Cultural Erasure

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Revista Europea de Estudios Latinoamericanos y del Caribe 79, octubre de 2005 |

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Identity and Erasure: Finding the Elusive Caribbean
Anton Allahar

– Caribbean Autobiography: cultural identity and self-representation, by Sandra Pouchet Paquet. Madison, WI: The University of Wisconsin Press, 2002. – Decolonising the Caribbean: Dutch policies in a comparative perspective, by Gert Oostindie and Inge Klinkers. Amsterdam: Amsterdam University Press, 2003.

– Ah Come Back Home: Perspectives on the Trinidad and Tobago Carnival, edited by Ian I. Smart, and Kimani S. K. Nehusi. Washington: Original World Press, 2000.
The Caribbean can be many things to many people: a geographic region somewhere in America’s backyard, an English-speaking outpost of the British Empire, an exciting holiday destination for North Americans and Europeans, a place where dirty money is easily laundered, and even an undefined, exotic area that contains the dreaded Bermuda Triangle, the mythical lost city of El Dorado, the fabled Fountain of Youth and the island home of Robinson Crusoe. Enriched by the process of creolization, the cosmopolitanism of the average Caribbean person is also well recognized: ‘No Indian from India, no European, no African can adjust with greater ease and naturalness to new situations’ (Lamming 1960, 34). As a concept or notion ‘the Caribbean’ can also be seen to have a marvellous elasticity that defies the imposition of clear geographic boundaries, has no distinct religious tradition, no agreed-upon set of political values, and no single cultural orientation. What, then, is the Caribbean? Who can justifiably claim to belong to it? Of the various peoples who have come to comprise the region, whose identity markers will be most central in defining the whole? For not all citizens of a nation or a region will be equally privileged and not all will have equal input in the definition of national or regional identity. In other words, because power implies a process of social negotiation, and because power is unequally distributed in social groups, some parties to the process will be more represented than others. This is where the notion of erasure is tied to any appreciation of identity, and played out in the history and politics of colonization and decolonization in the Caribbean. As might be imagined, the colonially-conditioned divisions of race and gender figured (and continue to figure) prominently in the entire process and bring to mind Bob Marley’s advice to Caribbean people: ‘emancipate your minds from mental slavery’ (Redemption Song).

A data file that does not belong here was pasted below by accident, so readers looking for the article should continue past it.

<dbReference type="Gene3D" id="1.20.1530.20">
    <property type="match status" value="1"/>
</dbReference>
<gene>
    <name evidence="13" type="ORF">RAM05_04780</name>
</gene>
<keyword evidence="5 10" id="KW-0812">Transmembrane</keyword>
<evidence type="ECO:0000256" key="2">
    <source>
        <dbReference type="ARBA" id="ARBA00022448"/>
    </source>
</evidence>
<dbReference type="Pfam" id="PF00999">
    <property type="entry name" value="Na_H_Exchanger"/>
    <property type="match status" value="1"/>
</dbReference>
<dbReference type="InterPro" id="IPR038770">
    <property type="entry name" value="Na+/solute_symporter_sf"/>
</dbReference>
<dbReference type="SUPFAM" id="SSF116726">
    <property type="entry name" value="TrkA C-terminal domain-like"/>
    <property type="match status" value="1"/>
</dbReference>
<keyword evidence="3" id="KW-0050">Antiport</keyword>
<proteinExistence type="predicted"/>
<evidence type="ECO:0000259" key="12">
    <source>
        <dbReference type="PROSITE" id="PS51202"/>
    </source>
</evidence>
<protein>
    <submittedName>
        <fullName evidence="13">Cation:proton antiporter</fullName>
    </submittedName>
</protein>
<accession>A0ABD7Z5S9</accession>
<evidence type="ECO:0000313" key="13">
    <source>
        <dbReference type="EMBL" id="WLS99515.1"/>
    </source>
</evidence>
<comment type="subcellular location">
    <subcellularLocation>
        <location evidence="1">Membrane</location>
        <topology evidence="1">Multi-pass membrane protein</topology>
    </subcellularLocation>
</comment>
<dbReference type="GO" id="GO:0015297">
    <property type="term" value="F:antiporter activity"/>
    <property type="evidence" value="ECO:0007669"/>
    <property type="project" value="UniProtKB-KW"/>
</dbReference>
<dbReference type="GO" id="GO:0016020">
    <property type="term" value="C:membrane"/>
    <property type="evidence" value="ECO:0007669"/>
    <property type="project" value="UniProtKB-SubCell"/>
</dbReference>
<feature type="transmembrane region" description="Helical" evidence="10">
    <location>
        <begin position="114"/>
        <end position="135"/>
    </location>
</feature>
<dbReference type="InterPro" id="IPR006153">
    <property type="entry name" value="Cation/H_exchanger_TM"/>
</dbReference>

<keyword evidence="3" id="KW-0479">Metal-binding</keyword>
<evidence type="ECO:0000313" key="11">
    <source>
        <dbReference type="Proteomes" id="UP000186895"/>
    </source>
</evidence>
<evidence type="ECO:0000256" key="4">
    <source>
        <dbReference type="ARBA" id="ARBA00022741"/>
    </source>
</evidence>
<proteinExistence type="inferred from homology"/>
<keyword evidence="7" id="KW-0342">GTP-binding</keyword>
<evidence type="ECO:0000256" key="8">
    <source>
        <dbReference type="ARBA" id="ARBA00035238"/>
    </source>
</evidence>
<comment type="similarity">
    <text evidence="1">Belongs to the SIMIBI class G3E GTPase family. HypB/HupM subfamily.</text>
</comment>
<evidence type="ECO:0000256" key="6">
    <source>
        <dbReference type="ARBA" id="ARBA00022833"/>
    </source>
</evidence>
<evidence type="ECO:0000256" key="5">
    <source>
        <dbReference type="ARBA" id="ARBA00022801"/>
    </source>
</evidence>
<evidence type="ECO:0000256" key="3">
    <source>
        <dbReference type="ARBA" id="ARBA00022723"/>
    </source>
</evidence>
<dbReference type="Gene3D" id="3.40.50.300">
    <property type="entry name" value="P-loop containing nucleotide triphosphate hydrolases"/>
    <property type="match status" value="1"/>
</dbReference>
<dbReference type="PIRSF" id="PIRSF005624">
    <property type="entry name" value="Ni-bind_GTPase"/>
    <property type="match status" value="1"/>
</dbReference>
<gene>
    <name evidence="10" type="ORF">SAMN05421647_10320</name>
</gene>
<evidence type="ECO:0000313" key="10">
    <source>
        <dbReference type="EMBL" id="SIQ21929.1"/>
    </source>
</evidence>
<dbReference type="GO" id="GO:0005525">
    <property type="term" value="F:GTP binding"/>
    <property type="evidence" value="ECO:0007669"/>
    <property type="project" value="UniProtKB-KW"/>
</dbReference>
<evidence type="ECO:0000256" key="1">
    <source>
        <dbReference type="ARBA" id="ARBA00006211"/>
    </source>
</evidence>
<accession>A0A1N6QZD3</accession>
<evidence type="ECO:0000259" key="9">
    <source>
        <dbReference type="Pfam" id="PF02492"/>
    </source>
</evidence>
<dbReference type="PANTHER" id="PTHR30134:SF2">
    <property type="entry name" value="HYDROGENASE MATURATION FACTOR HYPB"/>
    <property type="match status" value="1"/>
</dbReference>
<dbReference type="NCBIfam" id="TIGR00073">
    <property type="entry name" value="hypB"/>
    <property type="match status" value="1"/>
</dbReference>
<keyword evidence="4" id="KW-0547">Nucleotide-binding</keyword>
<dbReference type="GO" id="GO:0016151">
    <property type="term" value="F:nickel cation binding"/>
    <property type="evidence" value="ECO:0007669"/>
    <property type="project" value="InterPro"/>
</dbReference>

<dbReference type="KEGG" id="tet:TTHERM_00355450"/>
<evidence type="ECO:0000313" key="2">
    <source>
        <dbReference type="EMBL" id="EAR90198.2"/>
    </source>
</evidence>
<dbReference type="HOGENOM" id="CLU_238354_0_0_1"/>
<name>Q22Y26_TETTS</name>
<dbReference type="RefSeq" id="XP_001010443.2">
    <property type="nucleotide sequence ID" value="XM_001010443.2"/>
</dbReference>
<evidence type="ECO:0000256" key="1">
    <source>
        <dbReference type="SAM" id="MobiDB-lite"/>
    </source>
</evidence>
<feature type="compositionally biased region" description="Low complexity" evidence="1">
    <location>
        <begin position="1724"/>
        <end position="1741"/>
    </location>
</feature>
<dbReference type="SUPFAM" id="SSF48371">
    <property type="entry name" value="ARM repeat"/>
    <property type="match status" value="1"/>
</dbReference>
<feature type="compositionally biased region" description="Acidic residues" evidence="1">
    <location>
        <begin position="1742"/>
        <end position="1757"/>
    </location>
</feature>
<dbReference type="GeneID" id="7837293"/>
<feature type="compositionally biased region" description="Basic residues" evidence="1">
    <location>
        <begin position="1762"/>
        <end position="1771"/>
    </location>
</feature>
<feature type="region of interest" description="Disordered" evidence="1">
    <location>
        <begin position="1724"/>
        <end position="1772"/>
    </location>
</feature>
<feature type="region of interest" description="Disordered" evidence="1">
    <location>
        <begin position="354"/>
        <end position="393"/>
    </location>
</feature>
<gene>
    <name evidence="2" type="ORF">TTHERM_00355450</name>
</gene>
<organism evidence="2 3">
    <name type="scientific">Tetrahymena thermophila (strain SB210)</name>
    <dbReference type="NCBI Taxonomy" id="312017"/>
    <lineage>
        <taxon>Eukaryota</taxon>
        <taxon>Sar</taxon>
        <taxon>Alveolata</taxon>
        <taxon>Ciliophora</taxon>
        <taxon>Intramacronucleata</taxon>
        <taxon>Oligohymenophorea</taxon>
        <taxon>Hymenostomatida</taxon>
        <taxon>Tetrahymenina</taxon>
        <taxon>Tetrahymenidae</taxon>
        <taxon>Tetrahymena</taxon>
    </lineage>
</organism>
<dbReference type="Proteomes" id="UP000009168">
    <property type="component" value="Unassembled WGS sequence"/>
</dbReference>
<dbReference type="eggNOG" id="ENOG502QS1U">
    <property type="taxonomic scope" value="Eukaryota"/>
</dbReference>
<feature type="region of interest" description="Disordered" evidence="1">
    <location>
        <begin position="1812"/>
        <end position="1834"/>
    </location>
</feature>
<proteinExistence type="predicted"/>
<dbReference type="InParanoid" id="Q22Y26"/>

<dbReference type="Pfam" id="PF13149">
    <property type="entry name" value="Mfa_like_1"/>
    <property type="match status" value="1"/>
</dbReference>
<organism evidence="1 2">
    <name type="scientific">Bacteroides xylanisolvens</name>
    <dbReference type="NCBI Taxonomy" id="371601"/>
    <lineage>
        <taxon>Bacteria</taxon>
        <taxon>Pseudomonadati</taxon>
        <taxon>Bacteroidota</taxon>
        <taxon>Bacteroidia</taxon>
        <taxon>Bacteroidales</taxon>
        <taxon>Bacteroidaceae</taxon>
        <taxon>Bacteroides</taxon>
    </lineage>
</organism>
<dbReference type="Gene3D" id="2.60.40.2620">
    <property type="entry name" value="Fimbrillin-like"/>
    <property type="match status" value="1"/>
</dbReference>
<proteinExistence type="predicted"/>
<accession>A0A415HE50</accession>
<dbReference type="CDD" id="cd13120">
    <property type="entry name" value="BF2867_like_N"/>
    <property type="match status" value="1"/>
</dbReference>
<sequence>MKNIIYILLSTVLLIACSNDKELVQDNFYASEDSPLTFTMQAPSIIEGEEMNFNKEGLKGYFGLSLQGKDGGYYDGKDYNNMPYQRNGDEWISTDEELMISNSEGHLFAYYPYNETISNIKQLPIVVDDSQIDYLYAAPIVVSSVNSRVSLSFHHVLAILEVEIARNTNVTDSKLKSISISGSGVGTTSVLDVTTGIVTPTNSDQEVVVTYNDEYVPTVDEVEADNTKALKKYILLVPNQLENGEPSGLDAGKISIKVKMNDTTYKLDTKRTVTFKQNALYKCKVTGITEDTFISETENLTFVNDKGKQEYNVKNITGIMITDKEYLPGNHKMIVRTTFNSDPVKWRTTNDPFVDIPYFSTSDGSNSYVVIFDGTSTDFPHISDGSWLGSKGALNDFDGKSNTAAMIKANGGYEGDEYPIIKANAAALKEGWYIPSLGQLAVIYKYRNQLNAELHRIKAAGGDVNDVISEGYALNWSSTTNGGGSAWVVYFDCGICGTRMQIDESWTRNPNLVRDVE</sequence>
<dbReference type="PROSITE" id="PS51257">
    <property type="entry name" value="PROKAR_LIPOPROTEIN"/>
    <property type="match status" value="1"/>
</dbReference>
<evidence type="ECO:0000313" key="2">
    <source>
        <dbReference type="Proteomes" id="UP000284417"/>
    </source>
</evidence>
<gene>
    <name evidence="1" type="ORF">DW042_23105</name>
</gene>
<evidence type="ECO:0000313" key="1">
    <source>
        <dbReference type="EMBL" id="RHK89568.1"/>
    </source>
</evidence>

Erasure is in large part the act of neglecting, looking past, minimizing, ignoring or rendering invisible an other. Rhoda Reddock (1996) examines the academic and political consequences of erasure at the level of ethnicity, and draws attention to four (among many other) neglected minorities in the Caribbean: the Amerindians of Guyana, the Karifuna or Caribs of Dominica, the Chinese in Jamaica, and the

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| European Review of Latin American and Caribbean Studies 79, October 2005

Sindhis and Gujaratis in Barbados. Although some of these are indigenous and some have lived in the Caribbean for hundreds of years, they are commonly overlooked, even by those who today claim ‘authentic’ Caribbean roots and a commitment to the region as an integrated whole. In this essay I focus on three recent studies that address the ways in which identity and erasure have come dialectically to embody several erased peoples and groups of people in the Caribbean. I begin with the contributions of Sandra Pouchet Paquet, who focuses on the heyday of colonialism, slavery and women in Caribbean history, and laments the fact that ‘The female ancestor is effectively silenced if not erased’ (Paquet 2002, 11) in the writing of that history. To this end she cites Carole Boyce-Davies and Elaine Fido, who, in assessing the literature and historiography of the region, also spoke of ‘... the historical absence of...
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